When Indigenous Languages Are Threatened So Are Indigenous Peoples

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INTRODUCTION

Indigenous peoples make up less than 6% of the global population, yet they speak more than 4,000 of the world’s almost 7,000 languages. There are dire predictions that up to 95 percent of the world’s languages may become extinct. Seriously endangered indigenous languages constitute the majority of these. The persistence of indigenous languages is clear proof of indigenous peoples’ assertion of their distinct identities and self-determination. When indigenous languages are threatened, so are indigenous peoples.

Article 13 of the United Nations Declaration on the Rights of Indigenous Peoples (UNDRIP) states that “indigenous peoples have the right to revitalize, use, develop, and transmit to future generations their languages, oral traditions, writing systems and literatures.” Further, it provides that “States shall take effective measures to protect this right, including through interpretation in political, legal and administrative proceedings.” Articles 14 and 16 state indigenous peoples’ rights “to establish their educational systems and media in their own languages and to have access to an education in their own language.”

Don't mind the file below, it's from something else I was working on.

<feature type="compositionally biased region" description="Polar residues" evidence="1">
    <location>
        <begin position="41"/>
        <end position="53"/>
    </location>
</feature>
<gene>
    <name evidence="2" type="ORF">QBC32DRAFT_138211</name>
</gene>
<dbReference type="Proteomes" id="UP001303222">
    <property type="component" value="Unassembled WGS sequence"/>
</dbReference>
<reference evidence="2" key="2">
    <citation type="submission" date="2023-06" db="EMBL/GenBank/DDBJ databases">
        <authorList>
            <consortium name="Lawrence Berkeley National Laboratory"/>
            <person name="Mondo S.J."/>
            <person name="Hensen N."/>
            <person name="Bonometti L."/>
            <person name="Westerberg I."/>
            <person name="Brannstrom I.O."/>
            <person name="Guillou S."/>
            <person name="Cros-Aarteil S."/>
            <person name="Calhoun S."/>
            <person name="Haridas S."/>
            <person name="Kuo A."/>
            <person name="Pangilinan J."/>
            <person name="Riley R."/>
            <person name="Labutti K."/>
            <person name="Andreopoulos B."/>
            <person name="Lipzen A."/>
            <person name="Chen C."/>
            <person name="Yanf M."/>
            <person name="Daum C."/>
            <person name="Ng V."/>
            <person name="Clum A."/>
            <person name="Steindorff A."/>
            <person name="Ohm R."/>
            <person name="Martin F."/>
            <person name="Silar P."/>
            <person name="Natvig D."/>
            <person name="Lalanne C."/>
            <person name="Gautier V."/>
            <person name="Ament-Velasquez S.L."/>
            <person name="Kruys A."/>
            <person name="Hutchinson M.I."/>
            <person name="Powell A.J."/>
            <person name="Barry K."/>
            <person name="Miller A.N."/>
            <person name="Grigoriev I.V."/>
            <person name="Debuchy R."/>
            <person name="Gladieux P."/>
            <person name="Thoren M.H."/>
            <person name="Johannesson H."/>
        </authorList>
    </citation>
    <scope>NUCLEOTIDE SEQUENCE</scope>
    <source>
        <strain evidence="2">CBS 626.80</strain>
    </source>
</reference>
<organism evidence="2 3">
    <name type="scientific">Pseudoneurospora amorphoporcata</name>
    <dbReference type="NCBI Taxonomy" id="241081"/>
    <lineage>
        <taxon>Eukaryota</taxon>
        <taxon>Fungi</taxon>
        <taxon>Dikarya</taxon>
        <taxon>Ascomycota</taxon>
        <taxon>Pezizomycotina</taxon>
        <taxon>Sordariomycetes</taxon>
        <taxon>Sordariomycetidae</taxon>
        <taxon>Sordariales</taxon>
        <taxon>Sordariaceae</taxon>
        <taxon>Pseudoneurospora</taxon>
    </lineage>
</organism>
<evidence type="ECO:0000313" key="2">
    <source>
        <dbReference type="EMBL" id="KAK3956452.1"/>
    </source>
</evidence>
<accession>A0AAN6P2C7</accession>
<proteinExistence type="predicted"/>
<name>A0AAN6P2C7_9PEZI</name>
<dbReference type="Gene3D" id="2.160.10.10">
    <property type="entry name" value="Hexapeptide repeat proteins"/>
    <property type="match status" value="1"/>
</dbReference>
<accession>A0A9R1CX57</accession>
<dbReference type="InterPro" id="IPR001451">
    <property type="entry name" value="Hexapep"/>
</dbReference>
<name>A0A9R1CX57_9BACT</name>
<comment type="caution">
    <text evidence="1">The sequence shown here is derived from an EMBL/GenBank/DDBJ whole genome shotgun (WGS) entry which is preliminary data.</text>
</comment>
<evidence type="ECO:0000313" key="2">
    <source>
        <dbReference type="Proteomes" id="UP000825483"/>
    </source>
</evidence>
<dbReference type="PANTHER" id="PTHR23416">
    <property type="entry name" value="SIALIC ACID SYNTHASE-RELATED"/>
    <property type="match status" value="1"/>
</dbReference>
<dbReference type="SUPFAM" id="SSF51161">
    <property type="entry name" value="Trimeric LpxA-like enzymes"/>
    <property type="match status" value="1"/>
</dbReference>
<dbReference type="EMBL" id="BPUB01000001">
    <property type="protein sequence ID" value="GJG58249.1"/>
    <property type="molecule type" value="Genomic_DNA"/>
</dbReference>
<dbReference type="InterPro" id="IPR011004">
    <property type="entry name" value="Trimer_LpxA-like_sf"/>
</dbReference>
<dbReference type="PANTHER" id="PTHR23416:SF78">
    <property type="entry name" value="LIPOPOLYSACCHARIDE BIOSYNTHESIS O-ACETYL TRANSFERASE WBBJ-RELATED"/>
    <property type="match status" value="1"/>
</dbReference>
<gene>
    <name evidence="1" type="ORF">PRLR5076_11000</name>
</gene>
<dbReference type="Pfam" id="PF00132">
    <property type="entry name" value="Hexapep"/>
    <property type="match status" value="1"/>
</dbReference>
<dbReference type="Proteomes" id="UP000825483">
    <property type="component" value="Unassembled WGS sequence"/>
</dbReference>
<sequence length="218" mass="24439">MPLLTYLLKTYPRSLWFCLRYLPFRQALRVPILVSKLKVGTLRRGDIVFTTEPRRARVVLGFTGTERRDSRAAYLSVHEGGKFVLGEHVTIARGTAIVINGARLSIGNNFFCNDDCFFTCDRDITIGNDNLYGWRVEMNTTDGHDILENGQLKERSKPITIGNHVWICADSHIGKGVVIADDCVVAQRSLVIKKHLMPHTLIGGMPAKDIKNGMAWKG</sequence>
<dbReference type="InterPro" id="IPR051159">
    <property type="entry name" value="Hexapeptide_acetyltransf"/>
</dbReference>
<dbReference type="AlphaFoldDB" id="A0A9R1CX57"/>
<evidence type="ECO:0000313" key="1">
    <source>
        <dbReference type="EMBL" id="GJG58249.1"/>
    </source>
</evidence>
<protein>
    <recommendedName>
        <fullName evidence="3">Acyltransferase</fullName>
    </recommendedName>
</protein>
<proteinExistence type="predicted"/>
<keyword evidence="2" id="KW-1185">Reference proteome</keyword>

In line with its commitment to the protection and enhancement of traditional knowledge, Pawanka Fund’s indigenous-led philanthropy has been partnering with indigenous peoples organizations and communities to support their efforts to reclaim and revitalize their languages. This work is integral to sustaining intergenerational transfer and enhancement of traditional knowledge linked to exercising the rights of indigenous peoples. These initiatives for the promotion of indigenous language are taking place globally, and Pawanka Fund has supported efforts from Central, South and Southeast Asia to South, North, and Central America, to Africa, and in the Arctic region. In light of the United Nations’ proclamation of 2019 as the International Year of Indigenous Languages, the Pawanka Fund wishes to highlight indigenous peoples’ contribution to this global effort to prevent the rapid loss of indigenous languages and the urgent need to preserve, revitalize, and promote them at national, regional, and international levels.

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